Have you ever taken a photo that didn’t turn out quite right? You thought it would be fine, but when you reviewed it later on your computer, things were just off. You couldn’t put your finger on exactly what went wrong, but something definitely went awry. Oftentimes, when taking photographs under certain lighting conditions, unexpected results can arise. Taking photos during bright sunlight, with a flash at night, or any other time there’s harsh direct sunlight can truly ruin an otherwise fine setting. Think about capturing photos of flowers at high noon on a bright sunny summer day. I can’t ever remember the last time I successfully did that. Now think about taking photos of those same flowers just as the sun is setting. Even the least experienced photographer can make those photos look good.
Welcome to Contrast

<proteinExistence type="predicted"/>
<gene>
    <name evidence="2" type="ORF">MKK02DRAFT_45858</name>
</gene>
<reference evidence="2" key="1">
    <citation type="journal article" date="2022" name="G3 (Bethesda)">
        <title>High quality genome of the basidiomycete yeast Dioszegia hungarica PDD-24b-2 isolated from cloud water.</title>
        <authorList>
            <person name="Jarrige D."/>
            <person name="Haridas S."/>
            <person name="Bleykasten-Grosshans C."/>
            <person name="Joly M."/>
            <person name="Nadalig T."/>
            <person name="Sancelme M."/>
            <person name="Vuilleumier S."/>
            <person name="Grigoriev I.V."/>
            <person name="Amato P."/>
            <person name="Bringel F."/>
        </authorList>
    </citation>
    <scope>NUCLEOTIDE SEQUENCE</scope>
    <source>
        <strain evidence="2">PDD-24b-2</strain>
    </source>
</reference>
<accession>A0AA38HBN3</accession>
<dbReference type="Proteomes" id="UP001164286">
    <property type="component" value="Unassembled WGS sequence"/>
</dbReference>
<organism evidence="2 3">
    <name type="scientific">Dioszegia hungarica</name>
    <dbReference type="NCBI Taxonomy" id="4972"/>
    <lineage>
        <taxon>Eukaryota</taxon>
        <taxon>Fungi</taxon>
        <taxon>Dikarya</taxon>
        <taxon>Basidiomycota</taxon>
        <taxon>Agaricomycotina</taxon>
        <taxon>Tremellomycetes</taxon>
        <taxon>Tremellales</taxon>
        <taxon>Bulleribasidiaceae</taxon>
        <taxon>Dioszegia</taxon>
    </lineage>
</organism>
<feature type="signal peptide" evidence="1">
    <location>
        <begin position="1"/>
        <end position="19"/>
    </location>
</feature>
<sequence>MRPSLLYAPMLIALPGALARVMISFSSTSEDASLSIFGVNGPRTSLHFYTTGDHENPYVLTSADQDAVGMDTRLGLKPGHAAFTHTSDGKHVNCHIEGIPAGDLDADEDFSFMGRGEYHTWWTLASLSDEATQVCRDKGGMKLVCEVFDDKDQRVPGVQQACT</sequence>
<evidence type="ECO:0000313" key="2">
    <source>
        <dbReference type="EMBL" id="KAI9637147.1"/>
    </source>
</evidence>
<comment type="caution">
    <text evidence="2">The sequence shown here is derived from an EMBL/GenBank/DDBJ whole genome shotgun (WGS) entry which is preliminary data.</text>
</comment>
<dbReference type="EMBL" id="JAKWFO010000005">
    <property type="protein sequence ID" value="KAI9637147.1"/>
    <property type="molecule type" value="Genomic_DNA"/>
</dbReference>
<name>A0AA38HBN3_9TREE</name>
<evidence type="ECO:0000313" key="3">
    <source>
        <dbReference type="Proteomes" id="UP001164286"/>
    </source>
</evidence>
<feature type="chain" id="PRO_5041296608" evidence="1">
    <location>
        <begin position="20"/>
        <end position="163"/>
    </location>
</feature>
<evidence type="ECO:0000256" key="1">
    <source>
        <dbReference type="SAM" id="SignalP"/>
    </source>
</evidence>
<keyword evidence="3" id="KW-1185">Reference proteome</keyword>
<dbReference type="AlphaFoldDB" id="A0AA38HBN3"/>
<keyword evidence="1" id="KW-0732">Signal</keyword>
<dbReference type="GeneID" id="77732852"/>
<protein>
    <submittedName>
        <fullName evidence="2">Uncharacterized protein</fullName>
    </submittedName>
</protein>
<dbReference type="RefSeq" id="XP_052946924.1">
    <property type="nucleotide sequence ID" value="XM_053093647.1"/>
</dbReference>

What is contrast? Simply put, it’s the rate of difference between light and dark areas of a photo. Different types of contrast are formed because of different types of lighting. When discussing contrast in terms of photography, we generally speak about it as a result of either hard or soft light. We’ve all heard of these types of light before. Hard light is sharp and focused. It causes high contrast. Conversely, soft light results in lower contrast in photographs due to its scattered and spread out nature. Hard light is derived from a smaller light source than soft light is (in relation to the scene). Think about the sun in a clear sky. That’s a very small light source compared to the size of a scene. It would cause harsh high contrast results. Now think about that same sunlight, but hidden behind an overcast sky. The sunlight that was once very direct is now scattered and dissipated because of the cloud cover. The clouds act as a filter.